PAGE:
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See below for a selection of the latest books from Consumer advice category. Presented with a red border are the Consumer advice books that have been lovingly read and reviewed by the experts at Lovereading. With expert reading recommendations made by people with a passion for books and some unique features Lovereading will help you find great Consumer advice books and those from many more genres to read that will keep you inspired and entertained. And it's all free!
Is art for everybody? Why do art lovers attach so much value to authenticity, autonomy and authorship? Why did the arts become so serious in the first place? Why do many artists reject commerce and cultural entrepreneurship? Crucially, are any of the answers to these questions currently changing? Hans Abbing is uniquely placed to answer such questions, and, drawing on his experiences as an economist and sociologist as well as a professional artist, in this volume he addresses them head on. In order to investigate changes in the social economy of the arts, Abbing compares developments in the established arts with those in the popular arts and proceeds to outline key ways that the former can learn from the latter; by lowering the cost of production, fostering innovation, and becoming less exclusive. These assertions are contextualized with analysis of the separation between serious art and entertainment in the nineteenth century, lending credence to the idea that government-supported art worlds have promoted the exclusion of various social groups. Abbing outlines how this is presently changing and why, while the established arts have become less exclusive, they are not yet for everybody.
Digital technology has enabled connectivity on an unimagined scale. Human beings are social animals and economic activity promotes this socialization. Market transactions are based on optimism about the future, faith that the world is good and trust that growth is organic or coming from within the system. Individuals therefore invest in the future by having children, by extending credit and accepting risk, and by building connections with others in the sincere expectation of this connectivity being reciprocated. This book explores the unintended consequences of ubiquitous connectivity. The first effect is captured by the sharing model. Technology offers multiple avenues for sharing experiences and personal information, so active engagement with this increased content uses mental effort. Connection inevitably leads to comparisons with other groups and individuals, so despite the benefits of affirmation and group inclusion, these links corrode social networks, leading to depression and mental apathy. The second effect--the result of the commercialization of sharing--is encapsulated in the attention deficit model. Loss of self-worth, driven by the first effect, encourages further connectivity and sharing as buyers seek more comfort and reassurance via social media, paying with time and personal information. The product is digital content and the payment is with time and data. Correspondingly, social media fulfills this demand with exuberance, both via user-generated content and commercially curated content. We are overwhelmed with even more information, paying with increasingly scarce time and attention. Finally, the third and most consequential effect is diminished risk taking. Attention scarcity, as a consequence of the content tsunami, throttles cognitive effort, impairing judgment and decision-making. So the safe bet may be to do nothing . . . take no risks and no gambles. Weaving together the latest research on economics, psychology, and neuroscience, this book fills a void for readers wanting a smart, clear analysis of communications markets and the commercialization of Internet-inspired connectivity.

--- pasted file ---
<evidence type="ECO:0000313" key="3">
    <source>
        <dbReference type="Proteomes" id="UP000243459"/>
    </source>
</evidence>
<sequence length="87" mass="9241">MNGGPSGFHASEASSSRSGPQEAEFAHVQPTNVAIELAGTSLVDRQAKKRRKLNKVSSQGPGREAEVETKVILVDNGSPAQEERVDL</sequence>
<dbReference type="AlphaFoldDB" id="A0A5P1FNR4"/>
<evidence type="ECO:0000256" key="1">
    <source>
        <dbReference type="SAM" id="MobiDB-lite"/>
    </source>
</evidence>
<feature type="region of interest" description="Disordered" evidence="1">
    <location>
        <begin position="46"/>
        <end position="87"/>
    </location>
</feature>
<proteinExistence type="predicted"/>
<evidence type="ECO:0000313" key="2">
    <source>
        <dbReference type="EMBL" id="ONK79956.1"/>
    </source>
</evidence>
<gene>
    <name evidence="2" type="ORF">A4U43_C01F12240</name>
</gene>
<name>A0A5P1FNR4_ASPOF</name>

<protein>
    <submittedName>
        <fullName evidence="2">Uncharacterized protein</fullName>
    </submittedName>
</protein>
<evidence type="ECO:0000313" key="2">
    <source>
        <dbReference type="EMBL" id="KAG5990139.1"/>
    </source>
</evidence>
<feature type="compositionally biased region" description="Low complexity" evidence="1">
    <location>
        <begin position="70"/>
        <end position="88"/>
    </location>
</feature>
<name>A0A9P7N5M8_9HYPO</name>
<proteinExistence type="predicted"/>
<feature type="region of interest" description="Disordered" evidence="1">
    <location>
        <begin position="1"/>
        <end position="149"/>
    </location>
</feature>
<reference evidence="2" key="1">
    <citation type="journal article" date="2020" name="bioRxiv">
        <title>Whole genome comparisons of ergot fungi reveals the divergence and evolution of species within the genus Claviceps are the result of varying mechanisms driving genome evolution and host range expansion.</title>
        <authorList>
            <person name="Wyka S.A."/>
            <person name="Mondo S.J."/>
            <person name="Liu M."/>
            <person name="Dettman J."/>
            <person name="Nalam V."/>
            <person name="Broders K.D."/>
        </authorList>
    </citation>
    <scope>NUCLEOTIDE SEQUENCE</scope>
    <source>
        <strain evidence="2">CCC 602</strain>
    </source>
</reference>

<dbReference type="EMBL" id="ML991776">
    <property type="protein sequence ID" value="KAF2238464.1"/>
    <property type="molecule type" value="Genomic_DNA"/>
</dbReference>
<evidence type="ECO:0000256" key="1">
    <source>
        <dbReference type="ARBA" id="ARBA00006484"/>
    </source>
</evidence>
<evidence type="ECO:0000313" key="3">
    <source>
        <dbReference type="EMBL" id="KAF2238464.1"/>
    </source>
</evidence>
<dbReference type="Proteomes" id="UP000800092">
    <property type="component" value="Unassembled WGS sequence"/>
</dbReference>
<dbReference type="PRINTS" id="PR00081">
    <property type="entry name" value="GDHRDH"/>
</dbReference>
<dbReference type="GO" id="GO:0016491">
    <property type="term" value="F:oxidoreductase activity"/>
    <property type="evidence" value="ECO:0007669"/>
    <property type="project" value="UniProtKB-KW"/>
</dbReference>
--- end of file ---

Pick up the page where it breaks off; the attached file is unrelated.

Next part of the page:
The most damning criticism of markets is that they are morally corrupting. As we increasingly engage in market activity, the more likely we are to become selfish, corrupt, rapacious and debased. Even Adam Smith, who famously celebrated markets, believed that there were moral costs associated with life in market societies. This book explores whether or not engaging in market activities is morally corrupting. Storr and Choi demonstrate that people in market societies are wealthier, healthier, happier and better connected than those in societies where markets are more restricted. More provocatively, they explain that successful markets require and produce virtuous participants. Markets serve as moral spaces that both rely on and reward their participants for being virtuous. Rather than harming individuals morally, the market is an arena where individuals are encouraged to be their best moral selves. Do Markets Corrupt Our Morals? invites us to reassess the claim that markets corrupt our morals.
Since the first film debuted in 1977, Star Wars has dominated the collecting landscape like no other franchise. With record prices set in world of action figures, and the spirited pursuit of movie posters, comic books, video games, novels and other niches showing no end in sight, the team behind The Overstreet Comic Book Price Guide has turned its attention to The Overstreet Price Guide To Star Wars Collectibles. In addition to detailed pricing, this volume will be packed with insights and collecting tips from experienced enthusiasts, dealers and more!